What is being referred to is an amendment to the “Consolidated and Further Continuing Appropriations Act, 2013″ signed into law on Tuesday. This act was implemented to avoid a government shutdown on Wednesday, by authorizing the president to pay the nations bills through October, when the new fiscal year begins. The particular provision being pointed to in this act is Section 735, within the agricultural portion of the bill. This section reads as follows:

SEC. 735. In the event that a determination of non-regulated status made pursuant to section 411 of the Plant Protection Act is or has been invalidated or vacated, the Secretary of Agriculture shall, notwithstanding any other provision of law, upon request by a farmer, grower, farm operator, or producer, immediately grant temporary permit(s) or temporary deregulation in part, subject to necessary and appropriate conditions consistent with section 411(a) or 412(c) of the Plant Protection Act, which interim conditions shall authorize the movement, introduction, continued cultivation, commercialization and other specifically enumerated activities and requirements, including measures designed to mitigate or minimize potential adverse environmental effects, if any, relevant to the Secretary’s evaluation of the petition for non-regulated status, while ensuring that growers or other users are able to move, plant, cultivate, introduce into commerce and carry out other authorized activities in a timely manner: Provided, That all such conditions shall be applicable only for the interim period necessary for the Secretary to complete any required analyses or consultations related to the petition for non-regulated status: Provided further, That nothing in this section shall be construed as limiting the Secretary’s authority under section 411, 412 and 414 of the Plant Protection Act.

A bit wordy and complex, as laws tend to be. However, this is not a new measure. This particular section is already law, passed as part of the Agriculture Appropriations Bill, and was carried forward when that bill was merged in with numerous other ones to make this current bill. What this particular measure does is allow the Secretary of Agriculture to grant a temporary deregulation status for a crop in the event that the crop is under litigation against the USDA’s approval of deregulation status, for the time period that the case is working through the courts. This means that attempts to damage a competitor, by filing suit against their crop, will not happen. Anybody can file a lawsuit in the United States. It would be incredibly easy for a competing firm to file a lawsuit against such a status for a crop grown by their competition, to effectively freeze that competition out of the market for the years needed for a case to work its way through the courts. This measure simply ensures that will not happen.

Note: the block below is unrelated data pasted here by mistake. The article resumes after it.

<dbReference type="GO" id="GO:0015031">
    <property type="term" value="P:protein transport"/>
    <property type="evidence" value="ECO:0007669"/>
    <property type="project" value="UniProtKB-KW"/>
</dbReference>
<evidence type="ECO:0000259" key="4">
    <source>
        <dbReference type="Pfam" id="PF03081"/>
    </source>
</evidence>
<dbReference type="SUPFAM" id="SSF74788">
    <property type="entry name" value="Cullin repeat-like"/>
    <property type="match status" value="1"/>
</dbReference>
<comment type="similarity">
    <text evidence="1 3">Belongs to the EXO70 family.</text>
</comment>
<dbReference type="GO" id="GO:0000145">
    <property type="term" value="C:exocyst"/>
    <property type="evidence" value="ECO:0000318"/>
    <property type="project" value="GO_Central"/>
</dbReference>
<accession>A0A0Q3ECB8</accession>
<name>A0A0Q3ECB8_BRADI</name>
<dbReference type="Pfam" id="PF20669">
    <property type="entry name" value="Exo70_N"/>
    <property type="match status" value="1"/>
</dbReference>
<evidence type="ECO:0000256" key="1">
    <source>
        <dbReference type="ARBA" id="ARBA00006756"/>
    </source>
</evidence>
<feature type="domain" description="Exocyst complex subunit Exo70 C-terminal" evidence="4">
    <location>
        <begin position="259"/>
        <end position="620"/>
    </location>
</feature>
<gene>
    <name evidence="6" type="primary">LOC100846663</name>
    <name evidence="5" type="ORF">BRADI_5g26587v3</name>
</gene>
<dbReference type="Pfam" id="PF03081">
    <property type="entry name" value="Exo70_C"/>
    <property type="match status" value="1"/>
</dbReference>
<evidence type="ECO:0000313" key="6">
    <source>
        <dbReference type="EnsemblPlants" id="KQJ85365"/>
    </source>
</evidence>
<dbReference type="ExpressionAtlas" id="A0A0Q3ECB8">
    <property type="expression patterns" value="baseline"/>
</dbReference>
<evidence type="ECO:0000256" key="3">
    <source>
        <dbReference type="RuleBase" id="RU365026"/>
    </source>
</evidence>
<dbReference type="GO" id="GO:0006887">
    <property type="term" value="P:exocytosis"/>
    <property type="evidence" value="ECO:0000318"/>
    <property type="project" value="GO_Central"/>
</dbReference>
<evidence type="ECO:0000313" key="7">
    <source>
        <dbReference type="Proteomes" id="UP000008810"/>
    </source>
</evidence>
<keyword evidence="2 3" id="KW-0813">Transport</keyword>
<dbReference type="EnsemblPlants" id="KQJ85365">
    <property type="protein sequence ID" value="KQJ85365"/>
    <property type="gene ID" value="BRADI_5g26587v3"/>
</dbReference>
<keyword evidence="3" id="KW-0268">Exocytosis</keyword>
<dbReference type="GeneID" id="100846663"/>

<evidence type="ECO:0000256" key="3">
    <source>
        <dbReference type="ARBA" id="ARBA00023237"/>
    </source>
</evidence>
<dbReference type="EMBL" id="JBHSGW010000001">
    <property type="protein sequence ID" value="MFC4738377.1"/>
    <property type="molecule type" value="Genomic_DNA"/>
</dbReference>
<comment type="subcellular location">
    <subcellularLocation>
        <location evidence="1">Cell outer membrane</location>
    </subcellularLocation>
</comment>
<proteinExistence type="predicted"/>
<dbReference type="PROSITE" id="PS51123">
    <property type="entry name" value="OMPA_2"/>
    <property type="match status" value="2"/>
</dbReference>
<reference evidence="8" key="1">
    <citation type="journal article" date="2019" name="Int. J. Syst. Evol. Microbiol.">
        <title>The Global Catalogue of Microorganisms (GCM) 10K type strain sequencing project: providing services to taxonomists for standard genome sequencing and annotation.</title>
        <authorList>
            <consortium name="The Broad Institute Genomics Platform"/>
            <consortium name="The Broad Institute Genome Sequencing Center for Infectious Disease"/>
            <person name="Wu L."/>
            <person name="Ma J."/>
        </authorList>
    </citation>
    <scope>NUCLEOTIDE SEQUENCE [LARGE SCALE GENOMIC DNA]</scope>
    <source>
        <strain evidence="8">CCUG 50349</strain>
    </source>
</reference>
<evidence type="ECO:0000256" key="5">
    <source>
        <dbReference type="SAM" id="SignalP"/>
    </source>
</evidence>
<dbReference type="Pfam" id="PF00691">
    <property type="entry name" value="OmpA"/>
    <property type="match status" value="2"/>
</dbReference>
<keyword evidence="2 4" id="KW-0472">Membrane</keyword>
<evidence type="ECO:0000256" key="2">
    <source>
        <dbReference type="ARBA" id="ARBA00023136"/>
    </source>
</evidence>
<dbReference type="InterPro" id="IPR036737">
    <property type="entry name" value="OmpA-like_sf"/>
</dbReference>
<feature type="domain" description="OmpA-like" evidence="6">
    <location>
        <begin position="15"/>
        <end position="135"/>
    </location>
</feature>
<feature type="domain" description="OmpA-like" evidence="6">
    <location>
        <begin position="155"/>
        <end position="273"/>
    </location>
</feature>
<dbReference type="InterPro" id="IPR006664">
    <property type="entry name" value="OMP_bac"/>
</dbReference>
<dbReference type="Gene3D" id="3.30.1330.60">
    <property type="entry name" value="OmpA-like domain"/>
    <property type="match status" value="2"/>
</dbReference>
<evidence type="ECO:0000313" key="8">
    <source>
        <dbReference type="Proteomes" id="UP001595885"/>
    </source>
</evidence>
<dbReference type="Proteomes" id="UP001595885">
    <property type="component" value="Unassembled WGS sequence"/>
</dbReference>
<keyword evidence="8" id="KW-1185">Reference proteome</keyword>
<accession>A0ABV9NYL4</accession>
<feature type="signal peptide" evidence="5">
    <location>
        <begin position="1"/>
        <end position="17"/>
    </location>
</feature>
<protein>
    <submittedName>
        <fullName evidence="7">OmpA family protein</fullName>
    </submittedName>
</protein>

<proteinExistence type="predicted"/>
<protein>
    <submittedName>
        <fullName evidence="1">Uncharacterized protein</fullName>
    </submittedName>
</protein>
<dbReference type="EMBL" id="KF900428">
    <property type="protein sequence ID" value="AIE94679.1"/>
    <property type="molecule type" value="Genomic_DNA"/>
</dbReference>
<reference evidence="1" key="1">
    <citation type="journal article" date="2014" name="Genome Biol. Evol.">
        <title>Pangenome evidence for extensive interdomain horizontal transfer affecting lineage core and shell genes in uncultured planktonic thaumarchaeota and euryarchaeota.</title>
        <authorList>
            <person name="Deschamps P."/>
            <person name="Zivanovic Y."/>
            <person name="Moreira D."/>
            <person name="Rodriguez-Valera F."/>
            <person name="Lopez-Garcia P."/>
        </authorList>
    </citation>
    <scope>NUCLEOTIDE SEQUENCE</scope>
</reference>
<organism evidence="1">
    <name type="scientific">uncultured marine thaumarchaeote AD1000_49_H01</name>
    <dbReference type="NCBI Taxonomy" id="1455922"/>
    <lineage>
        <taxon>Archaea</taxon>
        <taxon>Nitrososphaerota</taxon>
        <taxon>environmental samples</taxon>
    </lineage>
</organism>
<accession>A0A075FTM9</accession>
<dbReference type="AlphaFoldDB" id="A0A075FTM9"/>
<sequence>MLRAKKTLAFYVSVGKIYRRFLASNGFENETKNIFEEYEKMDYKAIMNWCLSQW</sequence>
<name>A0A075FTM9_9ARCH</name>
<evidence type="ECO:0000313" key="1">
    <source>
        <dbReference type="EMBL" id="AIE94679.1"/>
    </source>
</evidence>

This measure also relieves a lot from the USDA’s legal department. Months, and millions of dollars, can be spent fighting injunctions in the courts before the case ever goes before the judge. By this measure, that money can be saved, and the legal proceedings sped up accordingly. Instead of needing up to a year just to address an attempted injunction, the case can proceed much quicker, bypassing this step in the process. This also means that farmers, from the smallest family farms to the largest corporate giant, do not have to live in fear that their crop will be targeted by a competitor.

Researching the origin of the measure finds us going to 2010, when the Supreme Court ruled inMonsanto vs Geertson Seed Farms that lower courts cannot prohibit the planting of crops during the litigation process. This rule is just the codification of the courts ruling, enabling the regulators to have a say in the process. Without it, there would be no process, and companies which do happen to produce a dangerous crop would have a free hand in planting. By codifying this, now the Secretary of Agriculture has final say, and while can grant such a waiver, now can, thanks to the Plant Protection Act which this derives its authority under, also refuse to grant such a waiver. In other words, now there is a protection put in place, while before there was not.

But where did these attacks against the provision come from? You find the origins among the darker corners of the internet, with the shady astroturf groups more commonly associated with organizations like the American Legislative Exchange Council and the Heritage Foundation. Conservative organizations fuel the idea, and let left-wing pundits go into the fight to attack… the bill meant to prevent the government from shutting down. but why Monsanto, why use that label when the bill could as easily apply to ConAgra, US Sugar, or one of hundreds of other agricultural businesses?

It’s because Monsanto is one of the largest corporate supporters of climate change science, and is actively working to help ring the alarm.

The concerns over these crops comes from fear. People instinctively understand sex, and how that produces children. They do not instinctively understand gene splicing, even though that is how sex produces children in the first place. Most people do not have time to go out and understand it, so they label such modified products as “frankenfoods” and build fear upon lack of information, or worse purposeful misinformation fed by other industries who seek to hurt some related cause, such as climate change science. The fact is, some genetically modified crops have been shown to have substantial benefits, by making them more resistant to disease, adding essential nutrients, and even fight climate change. Genetic modification through direct gene splicing has been done since 1970, and is widely understood after decades of research and application.